Research and Development
House language sets out priority areas for research for renewable and alternative energy sources. In the opening section of the research provision, the bill states that "federal funding should focus on those programs, projects, and activities that are long-term, high-risk, noncommercial, and well-managed, and that provide the potential for scientific and technological advances." The fossil energy section highlights primarily downstream technologies, including extraction technology for methane hydrates. Filling in an aspect missing from the House bill, the Senate version contains a title to enhance energy science and technology programs, outlining specific goals for each renewable/alternative energy and fossil fuel resource. The Senate bill would authorize close to $2.1 billion over four years for fossil energy research. Also included in the Senate version is support for fundamental energy science research, which would be authorized at close to $17.5 billion for four years.
The House bill also supports widespread research funding for energy use and production. It also contains a subsection on a program to develop hydrogen as an alternative energy source. The National Energy Technology Laboratory and the U.S. Geological Survey are to work on technology for ultra-deepwater and unconventional drilling techniques that would also include environmental mitigation aspects
Reflecting the considerable environmental implications of energy use, the House bill incorporated a number of environmental provisions. For years, the Clean Air Act and energy have been connected by the reformulated gasoline requirements, which then leads into the Clean Water Act as MTBE, one of the most widely used fuel additives, has been found to contaminate water supplies around the nation. Regional regulations on reformulated gasoline (RFG) have ballooned into a series of "boutique" fuels. One provision in the House bill would require the Department of Energy (DOE) to report on how these boutique fuels affect a comprehensive energy policy. On the issue of MTBE, the House bill would require studies on the dangers of the additive. The Senate version would ban the fuel additive MTBE in favor of ethanol.
Similar to the House bill, the Senate version merges environmental and energy policy. Four titles of the bill deal specifically with integrating energy with climate change policy, a topic largely absent from the House bill. One section focuses on general climate change policy, another on a greenhouse gas database, another on climate-focused energy research and development programs, and another on climate change and technology. There is also a section specifically calling for a NOAA program of research into abrupt climate change, focusing on paleoclimate studies. The greenhouse gas database would be an inventory, reductions registry, and information system housed at the Environmental Protection Agency to provide information that the public and private sectors can use to reduce greenhouse gas emissions. The bill calls for the establishment of a White House Office of Climate Policy specifically tasked with developing a strategy to stabilize greenhouse gas emissions. Many of the provisions are similar to ones proposed in S. 1716, a climate change bill introduced by Sen. John Kerry (D-MA) in November 2001.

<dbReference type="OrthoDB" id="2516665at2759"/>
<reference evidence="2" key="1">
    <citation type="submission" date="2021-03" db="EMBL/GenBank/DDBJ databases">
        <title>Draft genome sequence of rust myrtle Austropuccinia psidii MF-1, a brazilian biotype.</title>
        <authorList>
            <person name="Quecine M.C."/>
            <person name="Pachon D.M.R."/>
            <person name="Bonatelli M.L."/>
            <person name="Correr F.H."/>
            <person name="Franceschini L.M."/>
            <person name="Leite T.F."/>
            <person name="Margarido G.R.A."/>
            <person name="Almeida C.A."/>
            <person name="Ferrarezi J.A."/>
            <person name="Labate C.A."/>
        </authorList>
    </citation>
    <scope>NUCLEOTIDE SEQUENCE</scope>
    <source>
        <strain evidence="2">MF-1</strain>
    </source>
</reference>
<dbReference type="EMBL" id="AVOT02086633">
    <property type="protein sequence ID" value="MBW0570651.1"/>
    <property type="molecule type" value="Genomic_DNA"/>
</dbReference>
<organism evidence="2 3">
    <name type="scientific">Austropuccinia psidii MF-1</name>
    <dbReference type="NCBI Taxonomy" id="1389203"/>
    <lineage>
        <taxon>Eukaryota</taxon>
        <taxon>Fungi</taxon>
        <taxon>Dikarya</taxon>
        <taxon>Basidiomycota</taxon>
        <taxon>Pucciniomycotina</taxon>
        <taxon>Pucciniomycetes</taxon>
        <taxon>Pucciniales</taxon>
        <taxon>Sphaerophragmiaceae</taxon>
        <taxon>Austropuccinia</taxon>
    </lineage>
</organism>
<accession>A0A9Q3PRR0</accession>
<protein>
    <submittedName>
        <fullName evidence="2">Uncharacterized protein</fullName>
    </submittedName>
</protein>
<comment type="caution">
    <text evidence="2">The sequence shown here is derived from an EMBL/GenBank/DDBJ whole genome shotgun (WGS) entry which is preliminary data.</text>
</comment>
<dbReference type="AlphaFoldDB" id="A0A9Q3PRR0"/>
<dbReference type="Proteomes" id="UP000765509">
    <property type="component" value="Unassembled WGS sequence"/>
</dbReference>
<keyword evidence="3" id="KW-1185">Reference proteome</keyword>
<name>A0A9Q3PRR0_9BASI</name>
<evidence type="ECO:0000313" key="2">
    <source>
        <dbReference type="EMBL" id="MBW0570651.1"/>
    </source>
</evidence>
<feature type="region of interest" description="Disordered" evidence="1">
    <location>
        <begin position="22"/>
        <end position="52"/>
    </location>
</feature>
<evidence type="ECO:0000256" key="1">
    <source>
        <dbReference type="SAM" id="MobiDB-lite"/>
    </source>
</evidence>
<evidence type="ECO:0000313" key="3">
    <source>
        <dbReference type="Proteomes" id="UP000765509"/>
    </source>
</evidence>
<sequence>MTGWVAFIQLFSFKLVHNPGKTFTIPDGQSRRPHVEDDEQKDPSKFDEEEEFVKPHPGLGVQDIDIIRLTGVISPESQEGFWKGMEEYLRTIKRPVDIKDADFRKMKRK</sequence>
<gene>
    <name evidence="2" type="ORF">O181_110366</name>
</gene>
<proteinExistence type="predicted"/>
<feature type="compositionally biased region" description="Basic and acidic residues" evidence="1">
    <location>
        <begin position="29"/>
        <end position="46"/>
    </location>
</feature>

Now comes the hard part, taking two bills with different provisions and crafting a compromise that can satisfy a majority of House members, a filibuster-proof supermajority of 60 senators, and the president. Republican conferees are expected to work closely with the White House to ensure that the compromise is acceptable to President Bush, lest the final bill face a veto threat. The Senate announced its members of the House-Senate Conference Committee on May 1st, selecting senior members of the Senate Energy and Natural Resources Committee and the Senate Finance Committee, both of which had jurisdiction over various aspects of the legislation. Conferees include Senators Max Baucus (D-MT), Jeff Bingaman (D-NM), John Breaux (D-LA), Ben Nighthorse Campbell (R-CO), Larry Craig (R-ID), Pete Domenici (R-NM), Charles Grassley (R-IA), Ernest Hollings (D-SC), Jim Jeffords (I-VT), John Kerry (D-MA), Joseph Lieberman (D-CT), Trent Lott (R-MS), Frank Murkowski (R-AK), Don Nickles (R-OK), Harry Reid (D-NV), John Rockefeller (D-WV), and Craig Thomas (R-WY). This lineup of eight Democrats, eight Republicans, and one Independent (Jeffords) will favor the Senate majority on most matters but not on ANWR -- Sen. John Breaux supports drilling as do all the Republicans. House Speaker Dennis Hastert (R-IL) is expected to announce House members in the coming month, but no specific date has been set. Rep. Billy Tauzin (R-LA), the chairman of the House Energy and Commerce Committee, will serve as chairman of the conference committee.
If negotiations drag on through the summer into fall, compromise will become increasingly difficult as the mid-term elections gear up. It remains to be seen whether the Energy Policy Act of 2002 will become law or just the starting point for a future Congress.
Sources: E&E News, National Library for the Environment, Library of Congress, and Washington Post.
Please send any comments or requests for information to the AGI Government Affairs Program.
Posted May 8, 2002